Trial by Fire


Florida's smoking ban, which voters approved last November, has been challenged in federal court, but defenders of propery rights shouldn't get too excited. The suit does not argue that bar and restaurant owners should be allowed to decide for themselves whether to permit smoking on their premises. Rather, it points out that one unintended consequence of the ban on smoking in enclosed workplaces could be to drive Florida's cigar industry out of the state. Cigar makers note that the ban, which takes effect in July, would prevent them from lighting up their products for quality control purposes, an essential part of the manufacturing process. In a lawsuit backed by the Washington-based Cigar Association of America, they argue that the law is unconstitutional because it impedes interstate commerce.

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  1. It is about time that people realized that these new laws affect many people other than just restaurant owners. It appears than an all encompasing smoking ban is going to pass here in Suffolk County, New York, now that the county has reached an agreement with the restaurant industry.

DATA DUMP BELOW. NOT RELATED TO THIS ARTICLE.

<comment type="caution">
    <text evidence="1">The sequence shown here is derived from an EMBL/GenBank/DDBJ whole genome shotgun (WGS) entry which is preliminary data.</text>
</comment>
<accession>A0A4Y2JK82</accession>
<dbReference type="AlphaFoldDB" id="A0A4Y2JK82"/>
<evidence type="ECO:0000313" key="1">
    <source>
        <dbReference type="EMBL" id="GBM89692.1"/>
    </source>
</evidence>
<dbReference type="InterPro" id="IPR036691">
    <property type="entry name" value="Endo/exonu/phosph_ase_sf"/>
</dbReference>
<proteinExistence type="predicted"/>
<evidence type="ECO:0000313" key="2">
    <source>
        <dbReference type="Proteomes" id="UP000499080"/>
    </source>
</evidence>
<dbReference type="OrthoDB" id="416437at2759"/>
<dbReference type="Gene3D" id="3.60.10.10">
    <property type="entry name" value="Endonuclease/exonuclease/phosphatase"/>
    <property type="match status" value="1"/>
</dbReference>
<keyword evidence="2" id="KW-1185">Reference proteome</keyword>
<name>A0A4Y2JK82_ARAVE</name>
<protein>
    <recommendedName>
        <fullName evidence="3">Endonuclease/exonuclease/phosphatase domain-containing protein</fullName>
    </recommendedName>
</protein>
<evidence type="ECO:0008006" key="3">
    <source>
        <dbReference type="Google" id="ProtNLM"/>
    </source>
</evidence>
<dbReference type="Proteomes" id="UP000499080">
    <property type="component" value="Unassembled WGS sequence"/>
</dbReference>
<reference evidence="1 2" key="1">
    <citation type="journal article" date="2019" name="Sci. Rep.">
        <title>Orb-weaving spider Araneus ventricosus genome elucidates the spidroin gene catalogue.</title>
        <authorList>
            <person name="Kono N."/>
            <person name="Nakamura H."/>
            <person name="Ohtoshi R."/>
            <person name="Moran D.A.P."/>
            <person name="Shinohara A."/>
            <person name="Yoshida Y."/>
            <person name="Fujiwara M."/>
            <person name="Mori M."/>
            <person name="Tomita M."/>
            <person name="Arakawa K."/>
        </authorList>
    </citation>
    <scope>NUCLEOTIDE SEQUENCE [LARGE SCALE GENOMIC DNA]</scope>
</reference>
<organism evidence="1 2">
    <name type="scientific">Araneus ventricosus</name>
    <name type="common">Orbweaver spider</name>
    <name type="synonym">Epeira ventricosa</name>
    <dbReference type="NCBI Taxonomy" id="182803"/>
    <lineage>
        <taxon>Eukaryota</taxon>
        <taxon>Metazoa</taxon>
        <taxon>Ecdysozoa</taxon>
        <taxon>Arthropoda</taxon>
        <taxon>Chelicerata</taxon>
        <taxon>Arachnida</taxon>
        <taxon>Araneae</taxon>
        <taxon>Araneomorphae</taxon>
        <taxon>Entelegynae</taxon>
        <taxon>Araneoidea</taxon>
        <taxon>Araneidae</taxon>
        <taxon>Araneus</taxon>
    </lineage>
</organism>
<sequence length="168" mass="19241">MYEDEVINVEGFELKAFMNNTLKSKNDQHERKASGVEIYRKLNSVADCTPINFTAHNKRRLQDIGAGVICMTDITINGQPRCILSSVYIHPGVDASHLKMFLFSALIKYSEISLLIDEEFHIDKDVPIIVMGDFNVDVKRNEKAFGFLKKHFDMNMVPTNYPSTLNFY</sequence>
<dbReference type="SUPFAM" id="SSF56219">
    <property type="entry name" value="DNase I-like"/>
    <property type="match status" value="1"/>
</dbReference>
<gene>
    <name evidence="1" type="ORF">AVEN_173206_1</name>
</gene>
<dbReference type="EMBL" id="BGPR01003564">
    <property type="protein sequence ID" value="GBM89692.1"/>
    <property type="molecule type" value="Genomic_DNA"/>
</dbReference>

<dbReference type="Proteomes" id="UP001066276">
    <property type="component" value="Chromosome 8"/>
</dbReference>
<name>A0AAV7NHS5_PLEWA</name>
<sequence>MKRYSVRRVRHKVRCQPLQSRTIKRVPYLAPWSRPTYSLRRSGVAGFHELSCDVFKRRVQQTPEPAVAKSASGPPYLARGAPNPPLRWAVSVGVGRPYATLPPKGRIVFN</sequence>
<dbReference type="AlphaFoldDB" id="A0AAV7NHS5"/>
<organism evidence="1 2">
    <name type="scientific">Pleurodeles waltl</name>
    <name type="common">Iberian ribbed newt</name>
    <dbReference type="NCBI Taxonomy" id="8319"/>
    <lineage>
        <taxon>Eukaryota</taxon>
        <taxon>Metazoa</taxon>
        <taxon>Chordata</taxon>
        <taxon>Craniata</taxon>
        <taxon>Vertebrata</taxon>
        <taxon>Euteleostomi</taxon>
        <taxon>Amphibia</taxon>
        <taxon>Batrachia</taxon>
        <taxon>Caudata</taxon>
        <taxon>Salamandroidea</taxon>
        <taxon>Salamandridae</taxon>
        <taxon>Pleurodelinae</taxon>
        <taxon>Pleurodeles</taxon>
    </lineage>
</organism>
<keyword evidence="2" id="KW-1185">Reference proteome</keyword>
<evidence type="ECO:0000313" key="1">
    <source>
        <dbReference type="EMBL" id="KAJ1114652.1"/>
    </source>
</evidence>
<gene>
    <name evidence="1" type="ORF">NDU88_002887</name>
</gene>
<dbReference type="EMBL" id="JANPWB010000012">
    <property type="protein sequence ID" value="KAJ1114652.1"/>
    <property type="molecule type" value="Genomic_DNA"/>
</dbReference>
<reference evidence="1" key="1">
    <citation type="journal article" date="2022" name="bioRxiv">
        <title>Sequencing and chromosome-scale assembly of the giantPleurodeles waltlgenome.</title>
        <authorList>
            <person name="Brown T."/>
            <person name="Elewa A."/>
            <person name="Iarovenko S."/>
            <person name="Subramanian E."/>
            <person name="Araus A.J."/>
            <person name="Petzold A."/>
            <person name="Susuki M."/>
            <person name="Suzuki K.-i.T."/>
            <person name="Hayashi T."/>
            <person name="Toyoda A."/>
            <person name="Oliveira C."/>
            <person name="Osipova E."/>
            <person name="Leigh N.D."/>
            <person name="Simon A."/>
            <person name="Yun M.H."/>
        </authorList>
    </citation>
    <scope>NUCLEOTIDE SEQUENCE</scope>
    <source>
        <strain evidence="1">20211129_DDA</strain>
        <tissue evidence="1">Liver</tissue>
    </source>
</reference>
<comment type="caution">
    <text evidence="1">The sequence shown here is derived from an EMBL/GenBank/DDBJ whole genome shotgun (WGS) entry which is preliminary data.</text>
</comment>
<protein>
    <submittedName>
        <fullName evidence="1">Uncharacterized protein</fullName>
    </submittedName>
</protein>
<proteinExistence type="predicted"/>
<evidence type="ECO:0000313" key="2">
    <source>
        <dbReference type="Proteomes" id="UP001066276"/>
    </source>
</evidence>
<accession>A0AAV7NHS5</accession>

Fortunately, some of the laws have glaring loopholes. Here is one way around them.

  2. You know, I’m very much for private property rights in principle, but I must admit that I really, really like being able to go to bars and restaurants here in California without having to inhale clouds of noxious smoke, so it’s hard for me to get that upset about these kinds of laws being passed in other states and municipalities.

  3. You’re right, Russ, I certainly could. It’s just that prior to these laws being passed my options in that regard were considerably more limited than they are now (ie. they’re now essentially UNlimited), so for entirely selfish reasons I must admit I prefer the current status quo, despite it being technically against my alleged political principles.

  4. LI, you could simply choose to patronize bars and restaurants that are smoke-free and stay away from bars and restaurants that allow smoking. Or is the law really designed around laziness?

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